Conchords let their freak flag fly

Flight of the Conchords return with more goofy, sex-laden pop ballads.

PHOTO COURTESY SUB POP

PHOTO COURTESY SUB POP

Tony Libera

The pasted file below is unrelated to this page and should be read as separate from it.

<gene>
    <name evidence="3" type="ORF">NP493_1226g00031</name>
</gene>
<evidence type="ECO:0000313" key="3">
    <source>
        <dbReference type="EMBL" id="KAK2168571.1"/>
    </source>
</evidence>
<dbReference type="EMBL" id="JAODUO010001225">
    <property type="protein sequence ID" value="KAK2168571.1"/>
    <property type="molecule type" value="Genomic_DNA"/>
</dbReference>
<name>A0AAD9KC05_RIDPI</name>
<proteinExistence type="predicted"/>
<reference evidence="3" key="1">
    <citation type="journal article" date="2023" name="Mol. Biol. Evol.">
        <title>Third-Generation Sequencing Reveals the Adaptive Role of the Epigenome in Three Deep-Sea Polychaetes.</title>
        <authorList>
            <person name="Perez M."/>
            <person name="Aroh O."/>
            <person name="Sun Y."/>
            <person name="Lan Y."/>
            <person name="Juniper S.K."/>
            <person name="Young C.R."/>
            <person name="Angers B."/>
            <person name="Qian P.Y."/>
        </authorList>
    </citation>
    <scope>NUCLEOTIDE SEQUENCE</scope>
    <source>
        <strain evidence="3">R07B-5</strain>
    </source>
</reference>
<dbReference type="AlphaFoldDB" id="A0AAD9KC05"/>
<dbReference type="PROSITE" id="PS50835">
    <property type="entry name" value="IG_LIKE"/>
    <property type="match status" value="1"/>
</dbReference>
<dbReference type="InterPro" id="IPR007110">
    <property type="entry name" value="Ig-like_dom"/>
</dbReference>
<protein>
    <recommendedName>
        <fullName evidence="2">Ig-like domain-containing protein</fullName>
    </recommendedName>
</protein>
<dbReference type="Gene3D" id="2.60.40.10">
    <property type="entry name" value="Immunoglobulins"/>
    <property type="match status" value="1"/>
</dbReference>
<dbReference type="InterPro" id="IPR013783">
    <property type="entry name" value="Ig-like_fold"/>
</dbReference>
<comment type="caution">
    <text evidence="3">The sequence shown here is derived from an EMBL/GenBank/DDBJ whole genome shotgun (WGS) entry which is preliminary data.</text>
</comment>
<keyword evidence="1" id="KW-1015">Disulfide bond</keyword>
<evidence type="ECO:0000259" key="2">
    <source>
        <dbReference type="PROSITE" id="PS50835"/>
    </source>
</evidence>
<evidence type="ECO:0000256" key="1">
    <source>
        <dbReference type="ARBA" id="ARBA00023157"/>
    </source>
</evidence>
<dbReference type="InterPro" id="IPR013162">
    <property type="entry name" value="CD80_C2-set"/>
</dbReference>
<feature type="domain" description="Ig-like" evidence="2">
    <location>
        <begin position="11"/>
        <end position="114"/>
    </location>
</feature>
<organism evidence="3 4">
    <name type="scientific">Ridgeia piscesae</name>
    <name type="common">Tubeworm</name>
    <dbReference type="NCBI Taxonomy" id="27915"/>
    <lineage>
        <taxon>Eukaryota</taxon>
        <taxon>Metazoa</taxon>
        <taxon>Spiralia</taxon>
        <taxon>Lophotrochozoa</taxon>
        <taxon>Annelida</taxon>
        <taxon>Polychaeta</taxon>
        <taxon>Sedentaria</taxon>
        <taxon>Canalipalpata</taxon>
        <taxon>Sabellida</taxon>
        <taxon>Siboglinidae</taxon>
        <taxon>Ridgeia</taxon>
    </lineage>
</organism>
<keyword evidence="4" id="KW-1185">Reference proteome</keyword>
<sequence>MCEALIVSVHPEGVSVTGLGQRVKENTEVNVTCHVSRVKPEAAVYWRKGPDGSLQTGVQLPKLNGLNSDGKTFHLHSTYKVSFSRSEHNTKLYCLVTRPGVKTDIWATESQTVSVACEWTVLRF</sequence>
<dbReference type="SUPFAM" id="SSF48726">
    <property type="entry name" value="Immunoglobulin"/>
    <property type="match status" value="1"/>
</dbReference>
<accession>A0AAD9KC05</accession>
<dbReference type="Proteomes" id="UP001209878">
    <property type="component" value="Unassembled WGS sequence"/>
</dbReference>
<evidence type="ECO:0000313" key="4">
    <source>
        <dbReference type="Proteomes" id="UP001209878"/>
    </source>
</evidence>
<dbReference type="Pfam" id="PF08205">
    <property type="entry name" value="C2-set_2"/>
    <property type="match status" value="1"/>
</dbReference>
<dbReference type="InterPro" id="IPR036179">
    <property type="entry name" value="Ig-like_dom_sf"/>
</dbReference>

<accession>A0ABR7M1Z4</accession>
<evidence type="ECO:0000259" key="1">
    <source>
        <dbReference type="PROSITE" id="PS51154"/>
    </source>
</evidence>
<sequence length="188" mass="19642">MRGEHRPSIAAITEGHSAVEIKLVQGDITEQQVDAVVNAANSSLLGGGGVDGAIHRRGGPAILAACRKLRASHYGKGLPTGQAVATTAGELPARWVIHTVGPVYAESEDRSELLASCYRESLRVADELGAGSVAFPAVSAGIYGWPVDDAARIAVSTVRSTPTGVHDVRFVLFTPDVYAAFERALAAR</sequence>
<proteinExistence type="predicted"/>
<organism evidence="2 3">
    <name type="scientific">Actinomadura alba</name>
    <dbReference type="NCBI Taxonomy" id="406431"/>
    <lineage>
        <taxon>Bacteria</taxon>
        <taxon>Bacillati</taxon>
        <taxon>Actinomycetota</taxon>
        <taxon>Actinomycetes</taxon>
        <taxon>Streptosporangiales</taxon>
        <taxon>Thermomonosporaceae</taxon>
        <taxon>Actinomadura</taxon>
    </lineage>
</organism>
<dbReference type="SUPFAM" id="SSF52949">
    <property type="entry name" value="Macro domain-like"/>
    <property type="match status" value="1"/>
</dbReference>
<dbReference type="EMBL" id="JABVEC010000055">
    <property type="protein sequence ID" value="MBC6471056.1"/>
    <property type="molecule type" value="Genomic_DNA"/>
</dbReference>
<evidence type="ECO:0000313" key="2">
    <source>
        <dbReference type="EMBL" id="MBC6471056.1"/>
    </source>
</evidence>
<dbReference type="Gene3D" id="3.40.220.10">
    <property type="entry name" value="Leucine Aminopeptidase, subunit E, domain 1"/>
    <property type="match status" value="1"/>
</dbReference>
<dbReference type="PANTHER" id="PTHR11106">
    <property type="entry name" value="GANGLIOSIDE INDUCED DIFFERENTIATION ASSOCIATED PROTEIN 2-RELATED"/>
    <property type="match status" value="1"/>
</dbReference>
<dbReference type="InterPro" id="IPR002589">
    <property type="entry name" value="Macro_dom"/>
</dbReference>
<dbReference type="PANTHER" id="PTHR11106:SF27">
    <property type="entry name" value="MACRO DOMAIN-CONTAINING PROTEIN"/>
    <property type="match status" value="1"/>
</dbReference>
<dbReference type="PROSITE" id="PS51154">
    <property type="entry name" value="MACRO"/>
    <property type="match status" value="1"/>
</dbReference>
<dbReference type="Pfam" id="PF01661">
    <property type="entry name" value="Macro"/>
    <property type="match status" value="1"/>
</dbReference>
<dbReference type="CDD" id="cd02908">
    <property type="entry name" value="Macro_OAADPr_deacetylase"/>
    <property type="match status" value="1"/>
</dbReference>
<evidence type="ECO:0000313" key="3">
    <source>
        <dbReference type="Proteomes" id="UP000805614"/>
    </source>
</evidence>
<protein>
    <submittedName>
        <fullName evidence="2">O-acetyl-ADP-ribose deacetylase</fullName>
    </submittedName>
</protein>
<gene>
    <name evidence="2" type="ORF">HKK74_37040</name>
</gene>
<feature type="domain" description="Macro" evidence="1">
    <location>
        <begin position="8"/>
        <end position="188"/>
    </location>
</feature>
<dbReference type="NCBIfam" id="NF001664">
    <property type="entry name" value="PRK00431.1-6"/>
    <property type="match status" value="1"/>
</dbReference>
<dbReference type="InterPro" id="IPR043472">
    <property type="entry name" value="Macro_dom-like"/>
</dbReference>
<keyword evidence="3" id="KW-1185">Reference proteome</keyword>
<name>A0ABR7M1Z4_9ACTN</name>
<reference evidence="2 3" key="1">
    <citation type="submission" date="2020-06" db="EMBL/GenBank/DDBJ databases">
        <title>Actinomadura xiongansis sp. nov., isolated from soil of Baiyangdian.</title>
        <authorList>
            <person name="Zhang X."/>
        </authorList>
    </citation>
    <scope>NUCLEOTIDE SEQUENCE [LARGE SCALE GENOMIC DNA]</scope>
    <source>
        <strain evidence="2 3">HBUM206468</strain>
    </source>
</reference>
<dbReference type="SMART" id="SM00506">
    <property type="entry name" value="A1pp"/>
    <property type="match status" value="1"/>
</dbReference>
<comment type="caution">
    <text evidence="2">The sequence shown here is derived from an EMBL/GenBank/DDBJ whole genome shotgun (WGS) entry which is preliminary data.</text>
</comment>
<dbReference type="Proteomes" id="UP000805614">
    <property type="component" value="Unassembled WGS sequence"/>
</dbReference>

Flight of the Conchords ALBUM: âÄúI Told You I Was FreakyâÄù LABEL:Sub Pop The quiet fear of the sophomore slump undoubtedly weighs on the mind of any musician, but it can be particularly debilitating when the artistâÄôs first endeavor into popular consciousness is met with such wide praise. It wouldnâÄôt be hard to see Grammy-winning Flight of the Conchords , a band that found success in America with their hit TV show but depleted its entire musical catalog in the process, falling into this sticky trap. Fortunately, the kiwi duo avoided all pitfalls and matched both the hilarity and musical splendor of their first album with their newest release, âÄúI Told You I Was Freaky.âÄù The Conchords, like Tenacious D before them, have a fairly simple shtick: The fictionally destitute duo, in their ongoing quest for fame, fortune and more than one fan, stroll through a world that allows them to survive without real jobs or basic human intelligence. The slightest verbal cue will then trigger a full blown aural assault that propels the dimwitted heroes outside of their mundane existence and into a place where the music bends reality to their whim, if only for a moment. This dynamic has not changed: Bret McKenzie still spits hot fire when he raps and croons melodically when called for, providing most of the classical vocal talent. Meanwhile, Jemaine Clement, his oftentimes garrulous Neanderthal counterpart, attempts to clarify self-evident expositions while overhyping his own sexual prowess. In âÄúSugalumps ,âÄù Jemaine tries to convince Bret that all women are drawn to his sweet spot by some inexplicable force (âÄúAll these (explitive)/checking out my britches/put âÄôem in a trance/when I wear track pants). In the title track, the twosome delve into BretâÄôs supposed freakiness, which involves his partner dressing like a squirrel and taking his nuts. Testicles aside, Bret and Jemaine continue to grow both lyrically and musically, dabbling in myriad styles that result in a rich cocktail of techno, acoustic rock and even Caribbean island flavor, (âÄúYou DonâÄôt Have to Be a Prostitute âÄù). Their compositional talent is frequently overshadowed by their playful writing chops, but there is no denying that the Conchords are gifted when it comes to parodying genres. The faux idiocy with which they tackle rap and dance songs is on par with brilliance. In âÄúHurt FeelingsâÄù they defend embattled rappers (âÄúSome people say that rappers are invincible/weâÄôre vincibleâÄù) and âÄúFashion Is DangerâÄù so perfectly captures the new wave pop sound that were it not for the blatantly self-referential shouts of âÄúPresident Reagan!âÄù and âÄúJazzericise!,âÄù one would be inclined to date the song to 1986. But this albumâÄôs magnum opus is undoubtedly the self-explanatory âÄúToo Many Dicks (On the Dance Floor).âÄù The song is ridiculously catchy despite, and paradoxically as a result of, its phallocentric lyrics. And while âÄútoo many dicks on the dance floorâÄù is by no means a pithy remark, it is sure to resonate with more than a few members of their fan base. It would appear that Flight of the Conchords have skirted the slump. The albumâÄôs only fault is that, like its predecessor, it lacks any new material; all the songs have already aired on the show. ItâÄôs a minor issue to be sure âÄî and one of marketing, not quality. The Conchords continue to soar while fans continue to laugh. 4/5 Stars